In an already devastating year for the oil market, Libya delivered a supply shock in October by not only lifting a nearly 8-month oil blockade but also ramping up oil production at breakneck velocity. A Rystad Energy analysis of Libyan infrastructure and needed maintenance finds that the country’s crude oil output is set to average around 750,000 barrels per day (bpd) in November and only climb to 1 million bpd in early February 2021.
The forecast, our current base-case scenario for the country, reveals a remarkably swift build-up for Libya’s oil output, which we estimate stood at about 375,000 bpd on average during October. With each day, there are reports that production keeps climbing, but we believe these estimates have been exaggerated and represent oil production capacity coming online rather than ‘real’ production numbers.
On 23 October 2020, Libya’s National Oil Company (NOC) announced it was lifting force majeure on all oil export terminals and infrastructure after the latest round of peace treaty meetings in Geneva proceeded positively. After force majeure was lifted, Libya’s ports - including the biggest export hub Es Sider - resumed cargoes, prompting oil production to reach an estimated 620,000 bpd to 650,000 bpd.
On 26 October 2020, NOC also lifted the force majeure from one of the biggest oil fields in western Libya, the 70,000-75,000 bpd capacity El Feel field, which is operated by Mellitah Oil & Gas. The field is reportedly gradually ramping-up to its pre-shut-in capacity. The El Feel oil field depends on the Akakus Oil-operated El Sharara oil field for electricity supply for its operations.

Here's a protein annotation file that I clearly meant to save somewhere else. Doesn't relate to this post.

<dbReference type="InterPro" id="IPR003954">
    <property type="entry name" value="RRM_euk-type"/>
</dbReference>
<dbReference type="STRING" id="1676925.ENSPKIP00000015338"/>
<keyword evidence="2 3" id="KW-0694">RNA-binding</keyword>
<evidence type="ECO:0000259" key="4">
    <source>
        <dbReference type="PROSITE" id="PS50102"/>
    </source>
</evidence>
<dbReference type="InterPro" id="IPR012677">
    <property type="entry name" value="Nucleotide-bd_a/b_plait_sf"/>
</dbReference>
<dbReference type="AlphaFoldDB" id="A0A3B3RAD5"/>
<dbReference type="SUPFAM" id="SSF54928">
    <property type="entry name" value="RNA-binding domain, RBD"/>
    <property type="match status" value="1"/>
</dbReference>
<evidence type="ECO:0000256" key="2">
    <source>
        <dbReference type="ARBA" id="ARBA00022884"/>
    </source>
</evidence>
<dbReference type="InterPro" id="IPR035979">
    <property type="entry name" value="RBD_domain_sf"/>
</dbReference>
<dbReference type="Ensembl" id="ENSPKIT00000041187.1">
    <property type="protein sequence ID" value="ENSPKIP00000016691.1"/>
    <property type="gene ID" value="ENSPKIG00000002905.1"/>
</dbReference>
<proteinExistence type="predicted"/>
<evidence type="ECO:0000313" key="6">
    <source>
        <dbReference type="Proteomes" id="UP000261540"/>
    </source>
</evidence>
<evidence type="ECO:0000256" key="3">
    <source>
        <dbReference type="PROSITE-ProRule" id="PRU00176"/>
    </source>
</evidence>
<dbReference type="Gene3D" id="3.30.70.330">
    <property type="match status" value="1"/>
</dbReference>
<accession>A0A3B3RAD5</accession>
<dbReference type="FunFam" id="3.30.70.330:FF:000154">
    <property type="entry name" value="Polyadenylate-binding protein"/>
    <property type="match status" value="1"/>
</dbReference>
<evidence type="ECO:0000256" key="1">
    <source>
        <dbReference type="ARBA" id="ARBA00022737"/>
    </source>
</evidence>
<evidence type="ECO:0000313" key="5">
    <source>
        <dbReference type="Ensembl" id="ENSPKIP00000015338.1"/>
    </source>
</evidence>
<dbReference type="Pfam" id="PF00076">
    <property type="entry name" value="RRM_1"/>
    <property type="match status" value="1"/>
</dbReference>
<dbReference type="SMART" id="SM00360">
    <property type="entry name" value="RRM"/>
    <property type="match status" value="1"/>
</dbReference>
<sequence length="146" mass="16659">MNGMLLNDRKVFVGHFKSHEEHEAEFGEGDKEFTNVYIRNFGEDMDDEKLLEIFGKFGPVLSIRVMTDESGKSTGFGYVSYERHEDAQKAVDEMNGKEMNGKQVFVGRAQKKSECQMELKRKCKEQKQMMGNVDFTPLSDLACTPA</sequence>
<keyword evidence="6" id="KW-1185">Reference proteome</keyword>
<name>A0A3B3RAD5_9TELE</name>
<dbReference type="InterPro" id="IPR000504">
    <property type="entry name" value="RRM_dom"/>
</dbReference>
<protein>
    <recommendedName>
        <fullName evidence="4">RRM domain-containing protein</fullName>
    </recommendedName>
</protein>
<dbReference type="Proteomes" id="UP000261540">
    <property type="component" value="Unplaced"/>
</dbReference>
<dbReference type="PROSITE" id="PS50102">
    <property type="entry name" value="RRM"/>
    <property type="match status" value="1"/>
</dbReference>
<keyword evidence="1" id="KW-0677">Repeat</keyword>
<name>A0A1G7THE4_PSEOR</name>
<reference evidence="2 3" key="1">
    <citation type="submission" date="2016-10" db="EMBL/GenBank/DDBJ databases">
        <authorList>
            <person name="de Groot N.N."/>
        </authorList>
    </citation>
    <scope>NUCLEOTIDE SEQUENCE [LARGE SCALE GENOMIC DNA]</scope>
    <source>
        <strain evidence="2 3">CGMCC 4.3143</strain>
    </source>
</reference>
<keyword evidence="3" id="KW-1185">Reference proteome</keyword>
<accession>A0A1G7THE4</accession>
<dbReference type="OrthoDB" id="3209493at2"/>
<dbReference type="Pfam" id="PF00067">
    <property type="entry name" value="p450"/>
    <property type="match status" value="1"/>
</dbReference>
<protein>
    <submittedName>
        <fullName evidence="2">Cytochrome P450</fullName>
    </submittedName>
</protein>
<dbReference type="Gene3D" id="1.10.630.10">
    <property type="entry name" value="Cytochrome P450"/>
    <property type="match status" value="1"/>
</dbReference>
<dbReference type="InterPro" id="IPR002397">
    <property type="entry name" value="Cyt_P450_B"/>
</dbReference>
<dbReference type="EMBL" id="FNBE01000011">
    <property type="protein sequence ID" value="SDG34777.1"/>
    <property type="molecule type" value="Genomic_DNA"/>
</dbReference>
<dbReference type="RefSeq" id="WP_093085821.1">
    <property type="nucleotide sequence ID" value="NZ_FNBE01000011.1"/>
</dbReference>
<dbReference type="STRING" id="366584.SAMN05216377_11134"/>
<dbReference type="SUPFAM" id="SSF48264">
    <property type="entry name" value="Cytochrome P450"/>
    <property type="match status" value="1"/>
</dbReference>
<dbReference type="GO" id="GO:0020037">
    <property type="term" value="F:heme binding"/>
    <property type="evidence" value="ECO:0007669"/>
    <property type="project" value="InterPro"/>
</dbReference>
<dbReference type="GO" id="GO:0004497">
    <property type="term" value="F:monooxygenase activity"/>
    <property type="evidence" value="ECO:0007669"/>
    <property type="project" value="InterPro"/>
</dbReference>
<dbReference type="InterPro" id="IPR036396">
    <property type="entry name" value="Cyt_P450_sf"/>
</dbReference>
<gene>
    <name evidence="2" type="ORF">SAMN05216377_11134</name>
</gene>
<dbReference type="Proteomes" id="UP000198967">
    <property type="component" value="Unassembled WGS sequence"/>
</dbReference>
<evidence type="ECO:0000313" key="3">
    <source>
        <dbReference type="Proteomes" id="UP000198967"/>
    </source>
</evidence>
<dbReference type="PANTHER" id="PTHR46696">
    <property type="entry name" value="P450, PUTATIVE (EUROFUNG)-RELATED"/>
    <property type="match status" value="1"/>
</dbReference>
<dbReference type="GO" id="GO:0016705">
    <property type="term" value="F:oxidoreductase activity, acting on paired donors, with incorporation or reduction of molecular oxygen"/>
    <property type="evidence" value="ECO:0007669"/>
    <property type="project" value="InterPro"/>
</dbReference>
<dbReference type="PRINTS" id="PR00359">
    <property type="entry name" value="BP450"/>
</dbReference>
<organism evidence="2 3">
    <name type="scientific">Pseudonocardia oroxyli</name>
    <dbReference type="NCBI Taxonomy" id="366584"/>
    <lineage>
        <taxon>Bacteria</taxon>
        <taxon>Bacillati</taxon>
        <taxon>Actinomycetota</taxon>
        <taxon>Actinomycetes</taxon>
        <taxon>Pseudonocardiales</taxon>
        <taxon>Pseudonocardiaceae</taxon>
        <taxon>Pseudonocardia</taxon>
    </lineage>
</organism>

El Sharara is also gradually ramping-up after force majeure was lifted on 11 October 2020, and we estimate crude production from the field has reached 130,000-140,000 bpd and will continue to ramp-up gradually throughout 2020 as long as force majeure isn’t re-imposed or other forces, market-driven or political, curb production.
“The ramp-up from the El Sharara field is estimated to be slower due to lack of maintenance during the prolonged shutdown. Currently, we see Libya reaching 1 million bpd only by early February 2021, as maintenance and work-over needs to be sufficiently conducted across all the fields and oil transport pipelines,” says Nishant Bhushan, oil market analyst at Rystad Energy.
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While maintenance logic points to our base-case scenario, there is an unlikely possibility that El Sharara could ramp up more rapidly to 200,000-230,000 bpd capacity by mid-November and other fields of major operators like AGOCO and Waha Oil could ratchet up production at a faster pace than currently demonstrated. Only in such a scenario, a high-case one, do we see the possibility of Libya exiting 2020 with production already surpassing 1 million bpd. This hinges upon a very successful ramp-up with very few hiccups in the coming weeks at all fields that have been able to resume activity, a difficult task.
In any case, Libya’s great comeback story is a thorn in the side of the OPEC+ group, which is already struggling to keep oil prices afloat amid non-compliance among members and a deteriorating demand backdrop. Libya adding another 300,000-400,000 bpd of oil to an already oversupplied market would further skew the supply-demand imbalance and put another layer of downside risk on oil prices.
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